Monday, February 02, 2009

While Alaska's Mount Redoubt Remains Quiet, Three More Volcanoes Go Off: Mt. Sakurajima And Mt. Asama In Japan, Mt. Karymsky In Russia

Update March 22nd: Mount Redoubt erupts to 50,000 feet, ashfall expected in Susitna Valley with slight chance in Anchorage. Details HERE.

As of this post, Alaska's Mount Redoubt remains relatively quiet. According to the latest Anchorage Daily News story, two holes -- one more than the length of a football field across -- have formed in Drift Glacier below the summit. Each of the holes, known as fumaroles, is blowing steam and volcanic gas 2,000 feet into the air. And a vast sunken area known as a "collapse feature" also has appeared in recent hours. And a thin mudflow is streaming down the 10,197-foot mountain. But no eruption. Critical links to monitor:

-- Alaska Volcano Observatory Redoubt Page
-- Latest NOAA Ash Trajectory Forecasts (if it erupts)
-- Mt Redoubt Webcam #1 (Hut)
-- Mt Redoubt Webcam #2 (CI)
-- Webicorder Graph Output

However, three more volcanoes in the Pacific Basin popped their corks this past weekend, spreading ash as far as the Phillipines and Vietnam.

Bloomberg reports that according to information posted by the Japan Meteorological Agency on its website, seven minor eruptions occurred at Mount Sakurajima on Japan’s southern island of Kyushu, throwing rocks up to 2 kilometers (link to Sakurajima webcam HERE). In addition, eruptions at Mount Asama in central Japan and Karymsky Volcano on the Russian peninsula of Kamchatka were also reported. There were no reports of damage or injuries. However, Yahoo News reported ashfall from the Asama eruption on some sections of Tokyo. Here is an ITN report of the Asama eruption captured by YouTube:

I woke up after midnight to the sound and shake of the eruption,” Daisuke Tanaka, 24, a convenience-store attendant, who lives about 20 kilometers away from Asama, said by telephone today. “The sound was as if an airplane was taking off nearby and it continued for 30 minutes.”

Chunks of rock from the explosion were found about 3,300 feet (1,000 meters) away from the volcano. Ash was detected over a wide area, including central Tokyo, the USAF's Yokota Air Base, and as far as eastern Chiba. In Tokyo's western district of Fussa, the local government office was flooded with calls from residents asking about "the mysterious white powder" falling from the sky and fire departments fielded calls from people afraid the ash was from a nearby blaze.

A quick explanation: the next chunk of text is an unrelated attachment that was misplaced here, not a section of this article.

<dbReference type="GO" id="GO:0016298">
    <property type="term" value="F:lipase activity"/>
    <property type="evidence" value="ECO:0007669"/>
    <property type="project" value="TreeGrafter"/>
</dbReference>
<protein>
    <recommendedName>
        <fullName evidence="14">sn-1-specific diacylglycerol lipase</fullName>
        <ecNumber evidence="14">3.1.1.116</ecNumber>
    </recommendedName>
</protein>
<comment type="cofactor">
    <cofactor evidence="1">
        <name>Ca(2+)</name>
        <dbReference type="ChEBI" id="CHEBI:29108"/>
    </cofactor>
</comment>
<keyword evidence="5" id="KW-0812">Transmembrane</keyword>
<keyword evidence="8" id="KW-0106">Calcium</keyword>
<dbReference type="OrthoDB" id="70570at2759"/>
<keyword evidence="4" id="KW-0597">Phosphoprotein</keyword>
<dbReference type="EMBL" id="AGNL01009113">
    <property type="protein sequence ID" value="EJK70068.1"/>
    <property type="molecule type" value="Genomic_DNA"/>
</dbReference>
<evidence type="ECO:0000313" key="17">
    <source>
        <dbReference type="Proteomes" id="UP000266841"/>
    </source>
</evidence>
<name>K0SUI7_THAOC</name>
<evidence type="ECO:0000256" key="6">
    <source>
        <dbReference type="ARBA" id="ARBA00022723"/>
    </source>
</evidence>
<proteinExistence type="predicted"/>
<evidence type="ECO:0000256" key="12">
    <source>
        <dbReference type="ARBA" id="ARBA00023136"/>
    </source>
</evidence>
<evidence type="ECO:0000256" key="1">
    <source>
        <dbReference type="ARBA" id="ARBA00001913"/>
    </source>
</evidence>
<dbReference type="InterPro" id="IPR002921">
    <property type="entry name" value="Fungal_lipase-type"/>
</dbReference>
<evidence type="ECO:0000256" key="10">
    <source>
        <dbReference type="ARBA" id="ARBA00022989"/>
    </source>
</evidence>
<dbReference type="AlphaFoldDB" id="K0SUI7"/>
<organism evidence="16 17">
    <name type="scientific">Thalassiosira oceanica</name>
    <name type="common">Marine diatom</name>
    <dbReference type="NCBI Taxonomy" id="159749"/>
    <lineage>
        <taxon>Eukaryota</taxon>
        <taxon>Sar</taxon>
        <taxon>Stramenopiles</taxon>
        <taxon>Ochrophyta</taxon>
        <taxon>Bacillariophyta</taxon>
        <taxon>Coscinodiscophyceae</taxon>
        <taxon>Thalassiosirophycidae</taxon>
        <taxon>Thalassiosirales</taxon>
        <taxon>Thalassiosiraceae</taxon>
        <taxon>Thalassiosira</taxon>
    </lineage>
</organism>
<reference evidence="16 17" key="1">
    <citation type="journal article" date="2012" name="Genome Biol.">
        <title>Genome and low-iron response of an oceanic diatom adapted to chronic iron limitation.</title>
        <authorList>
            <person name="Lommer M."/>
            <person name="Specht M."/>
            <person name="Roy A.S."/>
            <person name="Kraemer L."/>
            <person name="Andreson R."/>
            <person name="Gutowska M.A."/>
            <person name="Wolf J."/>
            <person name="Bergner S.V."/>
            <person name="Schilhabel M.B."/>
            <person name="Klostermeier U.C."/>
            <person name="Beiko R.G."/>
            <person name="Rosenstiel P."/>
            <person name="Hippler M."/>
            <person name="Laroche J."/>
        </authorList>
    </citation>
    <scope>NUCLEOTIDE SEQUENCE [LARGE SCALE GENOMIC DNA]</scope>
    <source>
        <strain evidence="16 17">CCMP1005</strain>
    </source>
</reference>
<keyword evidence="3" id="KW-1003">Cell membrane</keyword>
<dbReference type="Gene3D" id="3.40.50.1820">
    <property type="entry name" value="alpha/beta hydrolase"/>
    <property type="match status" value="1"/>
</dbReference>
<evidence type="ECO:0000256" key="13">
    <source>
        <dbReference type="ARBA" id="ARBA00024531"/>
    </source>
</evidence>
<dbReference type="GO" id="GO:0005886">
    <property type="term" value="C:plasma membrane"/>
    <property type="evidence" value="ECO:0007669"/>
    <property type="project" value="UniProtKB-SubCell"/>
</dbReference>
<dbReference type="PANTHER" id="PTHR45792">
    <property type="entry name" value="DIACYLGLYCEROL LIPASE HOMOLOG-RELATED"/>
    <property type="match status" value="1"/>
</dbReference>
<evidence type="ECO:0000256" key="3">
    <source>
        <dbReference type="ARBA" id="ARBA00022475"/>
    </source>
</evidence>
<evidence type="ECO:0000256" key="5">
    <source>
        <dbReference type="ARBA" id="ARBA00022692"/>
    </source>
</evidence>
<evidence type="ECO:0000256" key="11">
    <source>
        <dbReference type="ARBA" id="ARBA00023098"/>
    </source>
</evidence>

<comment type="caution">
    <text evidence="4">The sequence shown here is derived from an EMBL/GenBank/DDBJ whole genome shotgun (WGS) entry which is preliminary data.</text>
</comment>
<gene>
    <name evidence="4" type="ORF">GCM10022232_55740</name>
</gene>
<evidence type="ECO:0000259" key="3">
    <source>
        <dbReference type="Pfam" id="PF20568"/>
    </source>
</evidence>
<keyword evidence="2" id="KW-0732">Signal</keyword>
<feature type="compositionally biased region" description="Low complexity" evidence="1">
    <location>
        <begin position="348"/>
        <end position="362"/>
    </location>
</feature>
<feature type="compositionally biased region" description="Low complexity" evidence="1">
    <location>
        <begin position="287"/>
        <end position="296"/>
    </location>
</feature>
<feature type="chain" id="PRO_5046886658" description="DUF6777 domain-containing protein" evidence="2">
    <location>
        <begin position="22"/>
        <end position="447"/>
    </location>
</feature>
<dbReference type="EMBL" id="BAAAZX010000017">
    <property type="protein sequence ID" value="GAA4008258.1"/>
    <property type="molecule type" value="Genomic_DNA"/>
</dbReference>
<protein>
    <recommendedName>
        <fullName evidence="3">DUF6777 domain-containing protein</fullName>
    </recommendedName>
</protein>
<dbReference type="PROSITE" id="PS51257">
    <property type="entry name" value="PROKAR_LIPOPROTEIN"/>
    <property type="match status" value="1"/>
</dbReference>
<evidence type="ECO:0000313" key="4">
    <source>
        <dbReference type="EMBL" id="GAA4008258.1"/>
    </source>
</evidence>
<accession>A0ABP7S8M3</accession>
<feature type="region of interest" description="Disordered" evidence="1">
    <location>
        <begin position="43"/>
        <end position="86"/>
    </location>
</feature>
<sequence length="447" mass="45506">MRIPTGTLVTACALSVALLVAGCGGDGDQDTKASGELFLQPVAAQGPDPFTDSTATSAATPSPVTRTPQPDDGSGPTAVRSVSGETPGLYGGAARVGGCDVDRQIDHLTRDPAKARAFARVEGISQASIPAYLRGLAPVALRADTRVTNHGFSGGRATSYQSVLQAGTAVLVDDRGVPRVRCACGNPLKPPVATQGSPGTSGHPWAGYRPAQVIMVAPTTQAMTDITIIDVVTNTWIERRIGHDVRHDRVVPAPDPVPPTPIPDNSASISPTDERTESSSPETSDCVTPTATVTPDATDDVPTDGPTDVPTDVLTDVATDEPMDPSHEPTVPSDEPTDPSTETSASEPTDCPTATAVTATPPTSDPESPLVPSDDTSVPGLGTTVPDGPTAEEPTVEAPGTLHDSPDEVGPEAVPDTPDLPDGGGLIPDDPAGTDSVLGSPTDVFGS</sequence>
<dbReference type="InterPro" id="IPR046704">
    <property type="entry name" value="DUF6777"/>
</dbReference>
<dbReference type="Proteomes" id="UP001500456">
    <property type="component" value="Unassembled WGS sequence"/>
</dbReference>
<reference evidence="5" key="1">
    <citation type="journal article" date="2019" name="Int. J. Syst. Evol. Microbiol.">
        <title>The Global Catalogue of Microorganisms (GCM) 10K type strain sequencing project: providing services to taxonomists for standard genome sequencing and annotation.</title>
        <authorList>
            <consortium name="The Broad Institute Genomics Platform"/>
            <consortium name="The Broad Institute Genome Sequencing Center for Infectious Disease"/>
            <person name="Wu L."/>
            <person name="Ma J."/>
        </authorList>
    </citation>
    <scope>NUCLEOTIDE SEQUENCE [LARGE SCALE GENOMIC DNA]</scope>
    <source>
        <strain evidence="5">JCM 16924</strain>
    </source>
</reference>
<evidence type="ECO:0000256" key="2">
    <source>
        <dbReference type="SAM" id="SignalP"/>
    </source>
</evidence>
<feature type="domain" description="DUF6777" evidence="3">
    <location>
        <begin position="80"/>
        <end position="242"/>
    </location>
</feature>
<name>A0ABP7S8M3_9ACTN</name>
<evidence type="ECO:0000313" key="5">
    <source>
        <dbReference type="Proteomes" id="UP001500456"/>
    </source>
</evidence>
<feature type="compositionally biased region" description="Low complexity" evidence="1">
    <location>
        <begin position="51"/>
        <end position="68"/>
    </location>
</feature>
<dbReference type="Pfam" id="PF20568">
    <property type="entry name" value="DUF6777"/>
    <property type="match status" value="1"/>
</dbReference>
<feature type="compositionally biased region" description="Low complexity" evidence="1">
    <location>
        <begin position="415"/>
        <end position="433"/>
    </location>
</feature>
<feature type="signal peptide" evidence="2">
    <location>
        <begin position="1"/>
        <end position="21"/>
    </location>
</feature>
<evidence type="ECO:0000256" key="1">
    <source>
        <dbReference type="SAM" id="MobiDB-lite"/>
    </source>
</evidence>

In the town of Karuizawa, southeast of the volcano, the ash was thick enough to obscure road markings in some areas, town official Noboru Yanagishi said. "Some people said they heard a strange noise in the morning when the eruption occurred," he said.

The Asama eruption was not big enough to disrupt daily life near the volcano, though many people awoke to find their cars covered in a fine layer of powder. National broadcaster NHK showed people in Tokyo lining up to get their cars washed or wiping the ash from their windows, with some drivers saying they first thought it was snow.

In Tachikawa, a district in northwestern Tokyo, some farming areas were coated with ash. "Because it's February and not harvesting season, there was no real damage to any crops," said Shoichi Matsumoto, a local official.

According to the Daily Telegraph, the Japan Meteorological Agency had issued an advance warning of Mt. Asama's imminent eruption within 48 hours on February 1st. The warning not only verified, but the eruption actually took place earlier than expected. This is why the Alaska Volcano Observatory continues to believe an eruption of Mt. Redoubt is imminent; it could happen here with little advance notice.

Japan has 108 active volcanoes representing about 10 percent of the world’s total. Forty-three people died in 1991 after Mount Unzen erupted on the southern island of Kyushu, while 15,000 people were evacuated after Mount Usu erupted on the northern island of Hokkaido in 2000. The 2,568 meter Asama, which last had a minor eruption in August 2008, is one of the most active volcanoes in Japan. A major eruption in 1783 killed more than 1,000 people.

I've seen no Russian media reports on the eruption of Mt. Karymsky yet. More information about its history HERE.

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